Chuck Schumer takes a page from the GOP playbook: Democrats will obstruct Donald Trump’s SCOTUS pick

The blue-state minority leader has support from red-state Democrats if he's going to stop Trump's SCOTUS choice

By Sophia Tesfaye

Senior Politics Editor

Published January 4, 2017 8:28PM (EST)


Freshly sworn-in Senate Minority Leader Chuck Schumer vowed on Tuesday to vehemently oppose President-elect Donald Trump’s first U.S. Supreme Court pick — balking at the idea that under his leadership, Democrats in Congress will be unable to serve as an effective opposition to the Republican agenda.

The New York Democrat has come under increased criticism for his perceived closeness with the president-elect. Schumer commented shortly following Trump's surprise win in November that he is willing to work with the New York businessman on issues such as infrastructure spending. Senate Democrats, meanwhile, have already vowed to stall action on eight of Trump's Cabinet nominees, CNN reported, so now Schumer has added the coveted Supreme Court seat left vacant by the late justice Antonin Scalia to the list of positions which Democrats plan to play hardball with the Trump and the GOP over.

“We are not going to settle on a Supreme Court nominee," Schumer said Tuesday in an interview with MSNBC's Rachel Maddow.

Schumer argued that since Senate Republicans broke precedent by refusing to confirm President Obama's Supreme Court nominee, Judge Merrick Garland, Democrats are planning their own form of payback. The Senate’s new top Democrat told Maddow that blocking Trump’s nominee pick is about giving the Republican-controlled Senate, which refused to even grant Garland any hearings for a year, a taste of its own medicine.

"If they don’t appoint someone who’s really good, we’re gonna oppose him tooth and nail,” Schummer declared. “It’s hard for me to imagine a nominee that Donald Trump would choose that would get Republican support that we could support,” he added.

“And so you will do your best to hold the seat open?” asked Maddow.

“Absolutely,” Schumer asserted.

“Now then, they won’t have 60 votes to put in an out-of-the-mainstream nominee, and then they’ll have to make a choice: Change the rules,” he continued.

A supermajority is currently needed to confirm a Supreme Court nominee. Although Republicans control the House, the Senate and the presidency, with only 52 Republicans in the Senate, they do not have the 60 votes needed to break a Democratic filibuster without the help of eight Democrats.

Republicans, however, could simply eliminate the ability for senators to filibuster that vote, by deploying the so-called “nuclear option” and allowing the vote to pass by a simple majority. Earlier this week, Schumer expressed regret for his role in opening the floodgates to this level of one-party control without a mechanism for opposition.

"Wish it hadn't happened," Schumer said to CNN's Dana Bash of Senate Democrats' 2013 decision to trigger the so-called "nuclear option" — over the objections of Republicans — to lower the threshold to overcome certain filibusters from 60 to 51 votes.

"I argued against it at the time," he clarified. "I said both for Supreme Court and in Cabinet should be 60 because on such important positions there should be some degree of bipartisanship . . . I won on Supreme Court, lost on Cabinet. But it's what we have to live with now."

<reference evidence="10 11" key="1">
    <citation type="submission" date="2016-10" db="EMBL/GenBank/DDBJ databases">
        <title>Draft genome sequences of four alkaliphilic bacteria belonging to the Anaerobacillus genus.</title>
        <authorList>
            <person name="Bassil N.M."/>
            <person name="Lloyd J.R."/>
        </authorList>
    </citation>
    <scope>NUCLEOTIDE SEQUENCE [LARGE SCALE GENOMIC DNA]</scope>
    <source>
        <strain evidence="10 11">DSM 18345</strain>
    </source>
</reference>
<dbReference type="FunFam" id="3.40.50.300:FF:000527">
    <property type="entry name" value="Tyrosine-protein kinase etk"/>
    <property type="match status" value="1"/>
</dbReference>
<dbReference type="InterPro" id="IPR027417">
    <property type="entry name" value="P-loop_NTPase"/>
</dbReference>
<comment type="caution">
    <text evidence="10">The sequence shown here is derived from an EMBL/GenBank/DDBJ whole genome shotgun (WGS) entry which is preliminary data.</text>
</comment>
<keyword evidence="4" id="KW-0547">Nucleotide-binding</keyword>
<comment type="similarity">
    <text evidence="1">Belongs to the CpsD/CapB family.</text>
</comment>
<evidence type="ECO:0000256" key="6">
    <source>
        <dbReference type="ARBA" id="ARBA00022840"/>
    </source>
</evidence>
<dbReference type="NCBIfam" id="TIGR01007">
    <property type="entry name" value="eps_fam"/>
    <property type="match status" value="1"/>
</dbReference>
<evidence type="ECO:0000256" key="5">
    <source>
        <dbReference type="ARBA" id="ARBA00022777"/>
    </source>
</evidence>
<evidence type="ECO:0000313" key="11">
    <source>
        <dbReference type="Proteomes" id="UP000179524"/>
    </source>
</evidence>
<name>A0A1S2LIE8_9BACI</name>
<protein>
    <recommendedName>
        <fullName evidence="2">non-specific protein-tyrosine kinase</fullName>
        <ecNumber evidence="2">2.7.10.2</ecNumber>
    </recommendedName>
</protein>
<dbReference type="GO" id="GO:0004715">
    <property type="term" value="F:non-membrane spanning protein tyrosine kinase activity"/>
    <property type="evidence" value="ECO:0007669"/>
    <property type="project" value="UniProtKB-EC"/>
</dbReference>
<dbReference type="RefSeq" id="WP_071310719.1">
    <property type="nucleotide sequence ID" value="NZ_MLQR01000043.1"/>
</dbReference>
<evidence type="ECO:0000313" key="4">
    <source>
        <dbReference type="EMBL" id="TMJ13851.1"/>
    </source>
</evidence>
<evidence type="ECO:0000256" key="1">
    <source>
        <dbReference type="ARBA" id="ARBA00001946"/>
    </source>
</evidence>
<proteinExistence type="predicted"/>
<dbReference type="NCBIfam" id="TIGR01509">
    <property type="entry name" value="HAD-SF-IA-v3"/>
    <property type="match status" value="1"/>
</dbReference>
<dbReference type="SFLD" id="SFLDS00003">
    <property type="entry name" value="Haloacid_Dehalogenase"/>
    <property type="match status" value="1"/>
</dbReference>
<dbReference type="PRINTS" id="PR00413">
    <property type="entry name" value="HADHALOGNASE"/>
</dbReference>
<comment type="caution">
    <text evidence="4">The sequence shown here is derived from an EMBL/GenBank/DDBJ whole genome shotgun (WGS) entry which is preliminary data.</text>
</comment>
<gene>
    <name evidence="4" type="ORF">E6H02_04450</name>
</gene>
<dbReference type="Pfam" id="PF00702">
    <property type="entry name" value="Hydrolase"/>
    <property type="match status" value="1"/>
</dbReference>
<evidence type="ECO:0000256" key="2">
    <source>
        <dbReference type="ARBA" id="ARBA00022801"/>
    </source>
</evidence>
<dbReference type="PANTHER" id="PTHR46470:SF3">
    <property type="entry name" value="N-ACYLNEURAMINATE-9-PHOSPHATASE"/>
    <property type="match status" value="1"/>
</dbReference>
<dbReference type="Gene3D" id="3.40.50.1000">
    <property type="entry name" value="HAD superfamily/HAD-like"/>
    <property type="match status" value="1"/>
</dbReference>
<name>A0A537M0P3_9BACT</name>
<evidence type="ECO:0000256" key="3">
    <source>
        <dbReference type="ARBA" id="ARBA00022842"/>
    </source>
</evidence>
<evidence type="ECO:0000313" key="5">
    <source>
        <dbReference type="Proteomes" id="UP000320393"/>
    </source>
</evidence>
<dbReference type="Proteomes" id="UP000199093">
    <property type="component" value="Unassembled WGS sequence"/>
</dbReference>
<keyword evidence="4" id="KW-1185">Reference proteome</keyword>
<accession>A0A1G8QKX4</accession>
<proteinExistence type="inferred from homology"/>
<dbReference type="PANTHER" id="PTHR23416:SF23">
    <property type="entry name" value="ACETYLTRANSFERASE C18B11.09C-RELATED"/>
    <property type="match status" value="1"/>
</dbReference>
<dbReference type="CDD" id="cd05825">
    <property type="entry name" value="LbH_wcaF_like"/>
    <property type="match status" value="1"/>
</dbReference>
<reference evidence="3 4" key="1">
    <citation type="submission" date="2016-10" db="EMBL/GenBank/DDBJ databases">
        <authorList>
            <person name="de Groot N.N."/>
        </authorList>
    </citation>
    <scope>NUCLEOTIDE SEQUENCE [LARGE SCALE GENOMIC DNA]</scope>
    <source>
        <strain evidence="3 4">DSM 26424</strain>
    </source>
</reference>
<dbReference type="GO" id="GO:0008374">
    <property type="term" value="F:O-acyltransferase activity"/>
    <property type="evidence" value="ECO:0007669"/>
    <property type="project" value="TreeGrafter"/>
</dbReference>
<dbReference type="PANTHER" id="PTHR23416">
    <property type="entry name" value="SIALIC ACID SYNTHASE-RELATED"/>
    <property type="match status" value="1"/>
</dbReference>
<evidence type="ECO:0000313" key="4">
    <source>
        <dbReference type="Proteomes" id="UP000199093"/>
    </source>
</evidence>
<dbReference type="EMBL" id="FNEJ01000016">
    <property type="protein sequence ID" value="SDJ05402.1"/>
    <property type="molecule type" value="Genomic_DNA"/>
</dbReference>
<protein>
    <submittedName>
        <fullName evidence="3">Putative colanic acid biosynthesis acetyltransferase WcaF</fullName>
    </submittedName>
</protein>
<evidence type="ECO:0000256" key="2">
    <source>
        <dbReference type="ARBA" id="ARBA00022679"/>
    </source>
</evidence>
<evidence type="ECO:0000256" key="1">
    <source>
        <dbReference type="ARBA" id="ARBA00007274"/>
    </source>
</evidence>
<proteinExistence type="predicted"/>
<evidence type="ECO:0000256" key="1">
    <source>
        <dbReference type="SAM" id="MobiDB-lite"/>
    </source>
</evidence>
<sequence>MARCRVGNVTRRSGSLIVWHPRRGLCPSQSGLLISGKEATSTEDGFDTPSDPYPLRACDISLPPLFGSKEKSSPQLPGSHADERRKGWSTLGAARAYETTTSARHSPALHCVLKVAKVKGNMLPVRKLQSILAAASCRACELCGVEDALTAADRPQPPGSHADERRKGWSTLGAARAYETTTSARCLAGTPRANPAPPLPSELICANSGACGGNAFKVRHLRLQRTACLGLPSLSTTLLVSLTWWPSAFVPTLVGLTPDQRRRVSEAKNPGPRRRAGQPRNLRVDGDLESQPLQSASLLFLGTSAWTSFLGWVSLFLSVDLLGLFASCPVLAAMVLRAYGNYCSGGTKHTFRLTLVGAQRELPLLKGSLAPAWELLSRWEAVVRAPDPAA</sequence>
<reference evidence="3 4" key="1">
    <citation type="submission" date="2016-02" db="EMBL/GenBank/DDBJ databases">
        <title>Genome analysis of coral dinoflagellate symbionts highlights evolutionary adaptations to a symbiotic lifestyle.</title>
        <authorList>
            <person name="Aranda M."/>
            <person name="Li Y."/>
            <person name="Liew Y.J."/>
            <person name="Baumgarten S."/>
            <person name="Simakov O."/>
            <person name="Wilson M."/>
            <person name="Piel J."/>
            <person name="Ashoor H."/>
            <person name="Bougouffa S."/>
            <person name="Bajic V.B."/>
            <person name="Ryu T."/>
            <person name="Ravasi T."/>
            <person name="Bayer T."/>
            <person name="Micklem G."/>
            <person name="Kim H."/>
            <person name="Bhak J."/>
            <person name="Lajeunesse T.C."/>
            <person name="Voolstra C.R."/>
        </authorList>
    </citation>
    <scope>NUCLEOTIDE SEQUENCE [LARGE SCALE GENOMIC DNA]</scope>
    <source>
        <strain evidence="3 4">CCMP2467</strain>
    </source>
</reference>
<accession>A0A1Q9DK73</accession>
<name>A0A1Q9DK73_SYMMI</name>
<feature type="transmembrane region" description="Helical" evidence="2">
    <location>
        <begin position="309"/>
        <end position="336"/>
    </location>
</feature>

Schumer argued to Maddow, however, that he believes it would be “very hard” for Republicans to eliminate the filibuster for Supreme Court nominees given that some GOP senators do not want to alter the chamber’s rules.

“We are not going to make it easy for them to pick a Supreme Court justice,” he told MSNBC. "The consequences are gonna be down the road.”

While Republicans' faced little to no negative consequences for holding the Supreme Court seat vacant for a year, theirs was not an indefinite block, as Schumer is suggesting Democrats are prepared to do. It is hard to imagine Senate Republicans will allow the ninth seat to remain open for four years, although some were actually arguing for just that ahead of the election when it looked as if Hillary Clinton would defeat Trump.

"If Hillary becomes president, I’m going to do everything I can do to make sure that four years from now, we’re still going to have an opening on the Supreme Court,” North Carolina Republican Richard Burr said in November. Arizona Sen. John McCain pledged while campaigning for re-election, "I promise you that we will be united against any Supreme Court nominee that Hillary Clinton, if she were president, would put up. I promise you.”

Schumer's play is likley meant to pressure Trump into selecting a moderate. While Democrats may not have the best track record playing hardball against their Republican colleagues, despite the fact that several vulnerable Democratic senators up for re-election in red states in 2018, Schumer's tone is also an indication that he is aware of voters' sentiment on Democrats working to help Trump.

A new poll of voters in 14 states that Trump won which have a Democratic senator showed that a majority of voters felt that the senator up for re-election in 2018 should be a "check and balance" on Trump.

Schumer's decidedly defiant tone echoed his earlier pledge that if Trump's Supreme Court nominee is "out of the mainstream, yes, we're going to fight that nominee tooth and nail."

Watch his interview with Maddow below, via MSNBC:

By Sophia Tesfaye

Sophia Tesfaye is Salon's senior editor for news and politics, and resides in Washington, D.C. You can find her on Twitter at @SophiaTesfaye.

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